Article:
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Spirit Houses: Shelters for Souls

by Dr. Kathleen Hall
Mindful Living Network, Mindful Living, Dr. Kathleen Hall, The Stress Institute, OurMLN.com, MLN, Alter Your Life

One of the fundamental principles of most religions is acknowledging a higher power. Most practitioners visit a house of worship or create a sacred space of their own to honor this power. For others, they build spiritual shrines.

Spirit shrines are a part of an ancient Animism practice and a cultural tradition found in Southeast Asian countries like Thailand. Thailand art and cultural researchers say that the majority of Thai people practice Buddhism that’s influenced by such animistic rituals. These shrines are said to provide a home for spirits and bring “prosperity, peace, and protection” to the people living or working inside.

Such spiritual shrines are in the shape of miniature structures and can be found on pillars in the yards of rural homes and businesses. Or, if space is limited, they can be found on rooftops or terraces in urban locations.

In Thailand these shrines are usually in pairs, one for ancestors and another for guardians:

Ancestral spirit shrine (Sarn Chao Tii or San Jao Tii): They’re also known as the “abode of the spirit lord of the land.” These shrines are commonly shaped like a traditional Thai house and made from various materials like wood, clay or concrete. Inside the house there are usually figurines of a woman and man to represent the ancestors.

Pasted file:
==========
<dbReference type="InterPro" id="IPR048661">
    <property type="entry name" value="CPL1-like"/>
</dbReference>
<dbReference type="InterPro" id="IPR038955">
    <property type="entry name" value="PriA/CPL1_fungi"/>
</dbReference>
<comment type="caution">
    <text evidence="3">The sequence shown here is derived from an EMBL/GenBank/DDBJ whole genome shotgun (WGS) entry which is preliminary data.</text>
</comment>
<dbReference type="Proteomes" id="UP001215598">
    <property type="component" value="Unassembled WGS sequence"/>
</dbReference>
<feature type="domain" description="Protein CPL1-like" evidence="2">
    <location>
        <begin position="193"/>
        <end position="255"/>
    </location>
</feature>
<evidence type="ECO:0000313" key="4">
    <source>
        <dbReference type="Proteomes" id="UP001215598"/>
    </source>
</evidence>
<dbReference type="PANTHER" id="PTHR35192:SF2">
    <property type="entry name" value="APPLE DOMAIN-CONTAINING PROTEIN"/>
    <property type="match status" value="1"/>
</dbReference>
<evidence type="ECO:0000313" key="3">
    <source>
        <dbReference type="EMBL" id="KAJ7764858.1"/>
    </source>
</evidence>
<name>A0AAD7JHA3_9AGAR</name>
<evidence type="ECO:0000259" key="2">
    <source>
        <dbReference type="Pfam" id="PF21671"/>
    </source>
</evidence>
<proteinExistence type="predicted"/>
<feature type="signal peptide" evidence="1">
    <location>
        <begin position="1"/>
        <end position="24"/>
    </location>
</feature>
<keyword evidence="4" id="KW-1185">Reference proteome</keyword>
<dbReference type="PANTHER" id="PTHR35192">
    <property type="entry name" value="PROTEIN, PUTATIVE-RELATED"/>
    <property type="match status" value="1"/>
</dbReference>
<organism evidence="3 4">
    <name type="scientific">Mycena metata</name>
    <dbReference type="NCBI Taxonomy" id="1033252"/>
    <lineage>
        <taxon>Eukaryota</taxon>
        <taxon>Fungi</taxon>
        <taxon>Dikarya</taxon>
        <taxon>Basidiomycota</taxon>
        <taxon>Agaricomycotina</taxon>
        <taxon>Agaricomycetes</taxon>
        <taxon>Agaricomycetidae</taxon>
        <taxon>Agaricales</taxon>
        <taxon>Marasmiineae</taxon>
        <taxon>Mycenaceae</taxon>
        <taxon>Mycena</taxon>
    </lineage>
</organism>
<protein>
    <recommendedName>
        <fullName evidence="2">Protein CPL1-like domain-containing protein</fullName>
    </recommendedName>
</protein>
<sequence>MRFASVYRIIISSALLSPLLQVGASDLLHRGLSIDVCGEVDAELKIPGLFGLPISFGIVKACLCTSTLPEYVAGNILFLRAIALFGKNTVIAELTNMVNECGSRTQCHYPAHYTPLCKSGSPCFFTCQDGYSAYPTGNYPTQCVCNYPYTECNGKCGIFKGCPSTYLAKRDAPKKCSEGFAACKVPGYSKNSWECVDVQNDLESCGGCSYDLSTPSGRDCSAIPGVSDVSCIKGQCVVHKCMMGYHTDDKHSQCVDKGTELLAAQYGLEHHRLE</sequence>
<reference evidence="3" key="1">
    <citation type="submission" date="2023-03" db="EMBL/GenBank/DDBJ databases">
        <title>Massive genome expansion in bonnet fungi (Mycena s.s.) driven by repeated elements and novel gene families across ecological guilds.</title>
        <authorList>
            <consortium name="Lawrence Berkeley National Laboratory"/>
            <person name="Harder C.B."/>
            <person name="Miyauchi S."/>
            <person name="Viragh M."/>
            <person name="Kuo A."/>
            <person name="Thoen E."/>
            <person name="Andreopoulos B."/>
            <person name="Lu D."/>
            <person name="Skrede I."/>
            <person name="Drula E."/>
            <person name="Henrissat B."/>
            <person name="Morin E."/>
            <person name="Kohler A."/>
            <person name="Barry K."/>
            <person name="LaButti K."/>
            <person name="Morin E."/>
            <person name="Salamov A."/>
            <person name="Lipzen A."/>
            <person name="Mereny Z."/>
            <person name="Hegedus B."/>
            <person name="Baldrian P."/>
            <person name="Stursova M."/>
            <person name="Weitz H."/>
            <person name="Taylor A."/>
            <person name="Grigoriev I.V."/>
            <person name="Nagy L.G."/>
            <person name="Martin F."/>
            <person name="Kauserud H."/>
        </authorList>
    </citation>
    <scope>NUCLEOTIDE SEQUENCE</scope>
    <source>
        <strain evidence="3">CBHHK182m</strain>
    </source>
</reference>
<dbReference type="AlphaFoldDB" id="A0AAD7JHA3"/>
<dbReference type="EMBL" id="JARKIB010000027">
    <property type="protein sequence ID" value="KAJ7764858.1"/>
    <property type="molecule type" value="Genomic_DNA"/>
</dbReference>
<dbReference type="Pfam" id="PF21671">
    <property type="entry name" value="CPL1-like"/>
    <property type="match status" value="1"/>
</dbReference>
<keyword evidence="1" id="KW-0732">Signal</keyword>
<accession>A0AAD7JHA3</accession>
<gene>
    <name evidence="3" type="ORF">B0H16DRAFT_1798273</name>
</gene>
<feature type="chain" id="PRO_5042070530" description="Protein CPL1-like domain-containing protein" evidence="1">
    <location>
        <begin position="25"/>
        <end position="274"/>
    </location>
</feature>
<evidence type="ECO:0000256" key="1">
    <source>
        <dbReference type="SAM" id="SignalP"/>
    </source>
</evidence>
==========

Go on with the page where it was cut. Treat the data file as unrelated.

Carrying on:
Guardian spirit shrine (Sarn Phra Phum or San Pra Phoom): They’re also known as the “abode of the land’s guardian angel.” They traditionally look like temples and are placed higher than other shrines out of respect for the guardians. There are nine Phra Phums or guardians and each protects different things like rivers, forests, houses and shops.

Erecting a spirit shrine is a sacred ritual and is commonly led by a Braham priest known as a Chao Pitee. They lead prayers and recite incantations to plead the spirits to make the shrines their home. They may also sprinkle holy water on the shrine or use “anointing white powder.” The residences then make routine offerings to honor the spirits. These offerings often include flowers, coins, food, and candles.

With these shrines millions of people are able to honor the past while connecting with their own spirituality. To learn more about spirit houses visit the Asian Art Museum website and their helpful handout.

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